Apollo Fintech Rolls Out Cross-Border Payment Network

global payments

Apollo Fintech on Wednesday (Oct. 27) announced its bank wire network, Knox Wire, will debut Jan. 15, 2022, and that registrations are now available for the platform, which can process same-day cross-border payments for almost 20,000 financial institutions around the world.

Knox Wire’s network can be used by central banks, commercial banks, credit unions, loan associations, investment companies, brokerage firms, insurance companies, mortgage companies and most other financial institutions to send payments down the block or around the world.

It can also be a regional real-time gross settlement system, according to the announcement.

Knox Wire uses bidirectional messaging and anti-money laundering technology to reduce the average international wire wait time of three to five days to as little as 2 seconds, according to the announcement. It integrates almost all mainstream banking systems, using API, and the company’s development team can help with integration and maintenance.

Knox Wire requires no hardware or dedicated IT personnel and can be learned in a week of training with no cost to qualifying institutions and almost-instant transaction time within the network, the company said. The platform also offers same-day balance settlement and no pre-funding requirement for qualifying institutions.

Financial Institutions can sign up before the official launch date to integrate Knox Wire with no upfront or recurring costs.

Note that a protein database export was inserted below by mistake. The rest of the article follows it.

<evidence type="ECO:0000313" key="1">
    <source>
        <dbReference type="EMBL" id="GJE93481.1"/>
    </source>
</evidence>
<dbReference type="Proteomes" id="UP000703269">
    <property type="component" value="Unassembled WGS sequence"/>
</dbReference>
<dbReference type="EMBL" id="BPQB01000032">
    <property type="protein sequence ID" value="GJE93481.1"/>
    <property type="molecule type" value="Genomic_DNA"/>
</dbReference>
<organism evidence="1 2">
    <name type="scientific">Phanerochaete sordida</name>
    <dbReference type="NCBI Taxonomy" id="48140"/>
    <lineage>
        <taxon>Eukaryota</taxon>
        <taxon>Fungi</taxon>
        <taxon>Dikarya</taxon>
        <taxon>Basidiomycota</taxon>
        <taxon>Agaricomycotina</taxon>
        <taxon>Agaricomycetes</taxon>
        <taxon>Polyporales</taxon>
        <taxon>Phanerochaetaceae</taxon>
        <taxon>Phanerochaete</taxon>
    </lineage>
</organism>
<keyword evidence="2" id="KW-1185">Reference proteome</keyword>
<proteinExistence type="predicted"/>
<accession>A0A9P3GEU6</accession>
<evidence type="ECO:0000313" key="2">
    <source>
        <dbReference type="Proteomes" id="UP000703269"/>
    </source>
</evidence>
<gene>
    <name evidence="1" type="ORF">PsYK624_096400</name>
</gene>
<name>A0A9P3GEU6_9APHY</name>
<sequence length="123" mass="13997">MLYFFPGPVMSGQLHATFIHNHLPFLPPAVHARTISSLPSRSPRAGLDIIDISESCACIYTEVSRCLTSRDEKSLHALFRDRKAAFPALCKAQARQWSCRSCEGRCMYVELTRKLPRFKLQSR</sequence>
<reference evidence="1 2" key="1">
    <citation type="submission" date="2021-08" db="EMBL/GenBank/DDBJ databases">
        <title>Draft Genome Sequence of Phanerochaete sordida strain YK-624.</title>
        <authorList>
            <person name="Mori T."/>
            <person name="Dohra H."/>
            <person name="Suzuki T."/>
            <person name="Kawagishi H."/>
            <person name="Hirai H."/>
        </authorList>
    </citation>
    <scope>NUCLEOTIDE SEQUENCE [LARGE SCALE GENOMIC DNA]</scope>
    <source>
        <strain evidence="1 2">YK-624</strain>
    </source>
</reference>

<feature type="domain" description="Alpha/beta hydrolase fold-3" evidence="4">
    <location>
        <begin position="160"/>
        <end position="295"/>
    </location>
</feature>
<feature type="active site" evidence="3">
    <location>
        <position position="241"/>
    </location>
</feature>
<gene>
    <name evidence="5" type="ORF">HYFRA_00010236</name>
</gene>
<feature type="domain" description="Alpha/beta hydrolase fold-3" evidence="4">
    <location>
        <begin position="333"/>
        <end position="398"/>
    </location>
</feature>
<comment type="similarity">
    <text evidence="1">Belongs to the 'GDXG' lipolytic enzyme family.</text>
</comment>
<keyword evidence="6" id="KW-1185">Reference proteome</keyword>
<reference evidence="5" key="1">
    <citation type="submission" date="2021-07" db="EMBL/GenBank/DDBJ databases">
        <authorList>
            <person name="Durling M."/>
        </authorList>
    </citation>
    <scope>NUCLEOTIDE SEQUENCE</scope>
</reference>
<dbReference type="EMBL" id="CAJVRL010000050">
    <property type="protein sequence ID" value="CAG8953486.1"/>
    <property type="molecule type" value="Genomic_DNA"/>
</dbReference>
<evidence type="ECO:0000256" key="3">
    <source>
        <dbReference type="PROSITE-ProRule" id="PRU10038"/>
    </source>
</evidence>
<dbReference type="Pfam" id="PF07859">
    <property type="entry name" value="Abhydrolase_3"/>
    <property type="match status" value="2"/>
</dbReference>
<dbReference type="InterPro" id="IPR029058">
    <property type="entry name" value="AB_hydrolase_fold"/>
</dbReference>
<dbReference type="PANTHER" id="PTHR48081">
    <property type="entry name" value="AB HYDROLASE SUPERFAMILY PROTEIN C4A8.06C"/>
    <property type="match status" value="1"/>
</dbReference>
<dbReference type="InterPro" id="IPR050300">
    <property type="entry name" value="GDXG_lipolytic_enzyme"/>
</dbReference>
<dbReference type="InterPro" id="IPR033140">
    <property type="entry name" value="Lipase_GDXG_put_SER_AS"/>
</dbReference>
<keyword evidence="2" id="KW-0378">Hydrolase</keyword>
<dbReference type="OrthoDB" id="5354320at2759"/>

Related: New Study: Crypto Emerging as a Favored Form for Cross-Border Remittances

Recent PYMNTS research shows nearly 60% of consumers who made cross-border remittances in the past year increased those payments during the COVID-19 pandemic, and U.S. consumers send about $76 billion annually in remittances to people in other countries.

PYMNTS researchers found significant interest among the almost 2,100 people it surveyed in adopting cryptocurrency remittances as part of their cross-border payments. The Digital Currency Shift: The Cross-Border Remittances Report, done in collaboration with Stellar Development Foundation, shows 70% of consumers pay a fee to send money overseas, “with 41 percent paying a percentage fee averaging 6.2 percent, and 28 percent paying a fixed fee that averages $14.80.”

The cost to U.S. consumers is $3.5 billion, PYMNTS research shows, noting, “While 30 percent of respondents stated that they do not pay a fee, they may be paying exchange rate costs.”

What’s more, “23 percent of respondents — representing 8 million adults — who made online payments to friends or family in other countries used at least one kind of cryptocurrency. In fact, 13 percent of consumers surveyed say cryptocurrencies were their most used payment method for online cross-border remittances.”